Sun lets some secrets slip

Sun lets some secrets slip

Sun Microsystems says it's focusing its future strategy on areas of the technology industry poised for the strongest growth.

Sun executives discussed a strategy they call Redshift at a daylong event for news media last Friday in East Palo Alto, California.

Sun's chief technology officer, Greg Papadopoulos, said Sun has identified three areas where demand for more computing is expected to be greatest: digital content delivery; high-performance computing; and service providers to small-to-medium sized businesses (SMBs).

The idea is to stay ahead of Moore's Law, the technology industry calculation that computing power will double every 18 months while the cost keeps coming down, Papadopoulos said. Sun does not see the growth potential of commodity areas of computing that are affected by Moore's Law, such as hardware and software to do accounting, payroll and other general automated business functions.

"They're just not the ones at individual companies that are going to create the dominant demand for computing. Therefore, they will not have the pole position in leading how we design [IT] architecture going forward," he said.

The pole position will go to customers delivering digital content over networks to end users, such as the video-sharing Web site or telephone service provider Verizon Communications delivering video to cell phones.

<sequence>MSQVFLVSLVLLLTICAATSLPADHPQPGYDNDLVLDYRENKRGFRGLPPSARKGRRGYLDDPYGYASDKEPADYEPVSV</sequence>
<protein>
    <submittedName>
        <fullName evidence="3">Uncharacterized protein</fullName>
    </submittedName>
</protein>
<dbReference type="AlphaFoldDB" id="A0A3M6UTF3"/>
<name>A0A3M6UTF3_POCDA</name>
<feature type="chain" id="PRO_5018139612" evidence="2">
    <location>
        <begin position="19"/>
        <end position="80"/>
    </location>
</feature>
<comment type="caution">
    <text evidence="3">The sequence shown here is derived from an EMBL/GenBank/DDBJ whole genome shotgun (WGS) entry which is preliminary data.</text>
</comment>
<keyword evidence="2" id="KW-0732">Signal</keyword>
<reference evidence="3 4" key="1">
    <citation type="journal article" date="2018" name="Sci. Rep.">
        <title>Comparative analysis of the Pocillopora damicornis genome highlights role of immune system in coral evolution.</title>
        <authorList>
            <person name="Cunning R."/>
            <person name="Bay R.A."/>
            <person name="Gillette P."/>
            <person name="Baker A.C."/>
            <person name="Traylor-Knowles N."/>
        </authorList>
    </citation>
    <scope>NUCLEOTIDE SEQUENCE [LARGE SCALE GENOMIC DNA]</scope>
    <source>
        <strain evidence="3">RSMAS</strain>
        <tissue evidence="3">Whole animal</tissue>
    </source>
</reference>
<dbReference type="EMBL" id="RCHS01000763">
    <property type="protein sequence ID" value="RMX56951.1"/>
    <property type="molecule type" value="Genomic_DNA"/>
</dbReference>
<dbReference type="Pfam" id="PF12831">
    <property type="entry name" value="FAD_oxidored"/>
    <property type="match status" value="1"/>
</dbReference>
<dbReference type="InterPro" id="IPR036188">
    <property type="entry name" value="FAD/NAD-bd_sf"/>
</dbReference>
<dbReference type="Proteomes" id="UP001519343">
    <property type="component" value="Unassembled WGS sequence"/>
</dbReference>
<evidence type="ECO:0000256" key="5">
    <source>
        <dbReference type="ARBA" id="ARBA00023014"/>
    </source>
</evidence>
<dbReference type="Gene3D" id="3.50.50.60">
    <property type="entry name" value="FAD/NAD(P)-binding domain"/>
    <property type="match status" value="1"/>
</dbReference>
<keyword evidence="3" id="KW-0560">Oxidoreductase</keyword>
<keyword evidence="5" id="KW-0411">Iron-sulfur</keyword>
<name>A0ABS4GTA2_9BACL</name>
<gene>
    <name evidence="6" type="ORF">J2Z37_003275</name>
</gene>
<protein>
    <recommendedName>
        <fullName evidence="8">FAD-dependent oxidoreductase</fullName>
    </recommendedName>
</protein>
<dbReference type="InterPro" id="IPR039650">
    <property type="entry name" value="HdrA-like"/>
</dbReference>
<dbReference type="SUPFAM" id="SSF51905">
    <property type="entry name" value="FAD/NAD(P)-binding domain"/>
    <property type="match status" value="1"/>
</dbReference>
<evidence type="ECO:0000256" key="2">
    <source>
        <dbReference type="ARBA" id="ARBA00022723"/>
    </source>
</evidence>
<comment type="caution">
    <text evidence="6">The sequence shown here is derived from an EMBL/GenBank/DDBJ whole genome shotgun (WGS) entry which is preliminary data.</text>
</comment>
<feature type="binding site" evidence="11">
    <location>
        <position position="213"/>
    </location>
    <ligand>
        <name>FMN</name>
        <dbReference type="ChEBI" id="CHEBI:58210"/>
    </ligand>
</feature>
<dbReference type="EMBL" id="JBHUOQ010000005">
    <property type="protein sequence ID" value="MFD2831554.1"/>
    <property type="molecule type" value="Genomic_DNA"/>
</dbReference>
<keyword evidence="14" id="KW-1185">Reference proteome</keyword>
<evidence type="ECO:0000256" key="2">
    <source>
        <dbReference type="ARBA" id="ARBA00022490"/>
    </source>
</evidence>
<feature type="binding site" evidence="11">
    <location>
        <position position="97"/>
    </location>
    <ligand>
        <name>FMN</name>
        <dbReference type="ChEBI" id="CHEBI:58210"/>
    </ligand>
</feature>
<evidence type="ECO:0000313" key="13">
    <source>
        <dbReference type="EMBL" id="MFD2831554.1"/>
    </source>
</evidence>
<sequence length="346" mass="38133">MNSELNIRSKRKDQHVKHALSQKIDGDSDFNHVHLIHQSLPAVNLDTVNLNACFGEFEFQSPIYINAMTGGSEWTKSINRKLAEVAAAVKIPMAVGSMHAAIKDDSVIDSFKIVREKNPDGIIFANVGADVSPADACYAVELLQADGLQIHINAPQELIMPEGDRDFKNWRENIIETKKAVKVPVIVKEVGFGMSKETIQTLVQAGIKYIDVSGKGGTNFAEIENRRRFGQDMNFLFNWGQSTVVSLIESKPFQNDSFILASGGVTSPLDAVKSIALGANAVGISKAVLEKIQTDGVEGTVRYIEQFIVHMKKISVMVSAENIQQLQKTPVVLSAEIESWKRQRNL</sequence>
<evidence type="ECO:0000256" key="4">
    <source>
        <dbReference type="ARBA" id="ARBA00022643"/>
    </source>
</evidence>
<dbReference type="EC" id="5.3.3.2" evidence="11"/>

Sun will also pursue more opportunities in high-performance computing in automotive design, oil exploration, financial services and other fields.

It also sees potential in selling to companies that serve the small-to-medium business markets. Examples Papadopoulos gave include: Inc., which sells sales process automation software; Webex Communications., the Web meetings company that is in the process of being acquired by Cisco Systems.; and eBay,, whose auction Web site is used by SMBs, as well as individuals, to buy and sell products.

The notion that technology advances start at large enterprises and trickle down to smaller ones is "being entirely turned around," Papadopoulos said, with business services.

"The SMBs are leading the charge in terms of how they really want to go and consume computing. The large scale enterprises are kind of waking up and going 'Hey, why do I run my own e-mail server?' It's not a competitive advantage anymore," he said.

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